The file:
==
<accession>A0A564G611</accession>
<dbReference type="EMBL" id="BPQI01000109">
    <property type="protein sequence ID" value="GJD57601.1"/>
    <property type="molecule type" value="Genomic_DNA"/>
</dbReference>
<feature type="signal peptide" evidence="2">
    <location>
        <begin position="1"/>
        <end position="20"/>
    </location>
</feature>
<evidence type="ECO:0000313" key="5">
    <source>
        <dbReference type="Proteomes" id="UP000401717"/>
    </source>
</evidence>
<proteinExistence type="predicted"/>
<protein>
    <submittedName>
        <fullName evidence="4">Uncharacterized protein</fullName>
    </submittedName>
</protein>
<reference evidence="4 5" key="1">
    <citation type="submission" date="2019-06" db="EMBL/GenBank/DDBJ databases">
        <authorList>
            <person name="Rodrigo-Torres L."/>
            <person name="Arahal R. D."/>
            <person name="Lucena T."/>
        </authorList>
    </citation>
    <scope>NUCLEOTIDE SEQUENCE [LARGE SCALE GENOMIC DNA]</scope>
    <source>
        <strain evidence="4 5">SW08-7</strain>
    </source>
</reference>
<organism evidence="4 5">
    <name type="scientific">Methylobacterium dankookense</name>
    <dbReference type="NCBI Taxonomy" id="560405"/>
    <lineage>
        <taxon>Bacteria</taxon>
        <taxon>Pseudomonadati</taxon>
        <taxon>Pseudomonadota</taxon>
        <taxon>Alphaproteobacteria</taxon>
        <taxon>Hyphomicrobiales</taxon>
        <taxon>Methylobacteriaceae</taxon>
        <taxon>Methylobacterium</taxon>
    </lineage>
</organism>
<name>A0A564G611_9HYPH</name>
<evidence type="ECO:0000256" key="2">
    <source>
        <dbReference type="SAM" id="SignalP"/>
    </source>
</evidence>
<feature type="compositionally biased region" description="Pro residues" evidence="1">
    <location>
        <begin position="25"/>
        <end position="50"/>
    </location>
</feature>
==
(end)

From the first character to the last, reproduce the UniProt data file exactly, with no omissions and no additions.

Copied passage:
<accession>A0A564G611</accession>
<dbReference type="EMBL" id="BPQI01000109">
    <property type="protein sequence ID" value="GJD57601.1"/>
    <property type="molecule type" value="Genomic_DNA"/>
</dbReference>
<feature type="signal peptide" evidence="2">
    <location>
        <begin position="1"/>
        <end position="20"/>
    </location>
</feature>
<evidence type="ECO:0000313" key="5">
    <source>
        <dbReference type="Proteomes" id="UP000401717"/>
    </source>
</evidence>
<proteinExistence type="predicted"/>
<protein>
    <submittedName>
        <fullName evidence="4">Uncharacterized protein</fullName>
    </submittedName>
</protein>
<reference evidence="4 5" key="1">
    <citation type="submission" date="2019-06" db="EMBL/GenBank/DDBJ databases">
        <authorList>
            <person name="Rodrigo-Torres L."/>
            <person name="Arahal R. D."/>
            <person name="Lucena T."/>
        </authorList>
    </citation>
    <scope>NUCLEOTIDE SEQUENCE [LARGE SCALE GENOMIC DNA]</scope>
    <source>
        <strain evidence="4 5">SW08-7</strain>
    </source>
</reference>
<organism evidence="4 5">
    <name type="scientific">Methylobacterium dankookense</name>
    <dbReference type="NCBI Taxonomy" id="560405"/>
    <lineage>
        <taxon>Bacteria</taxon>
        <taxon>Pseudomonadati</taxon>
        <taxon>Pseudomonadota</taxon>
        <taxon>Alphaproteobacteria</taxon>
        <taxon>Hyphomicrobiales</taxon>
        <taxon>Methylobacteriaceae</taxon>
        <taxon>Methylobacterium</taxon>
    </lineage>
</organism>
<name>A0A564G611_9HYPH</name>
<evidence type="ECO:0000256" key="2">
    <source>
        <dbReference type="SAM" id="SignalP"/>
    </source>
</evidence>
<feature type="compositionally biased region" description="Pro residues" evidence="1">
    <location>
        <begin position="25"/>
        <end position="50"/>
    </location>
</feature>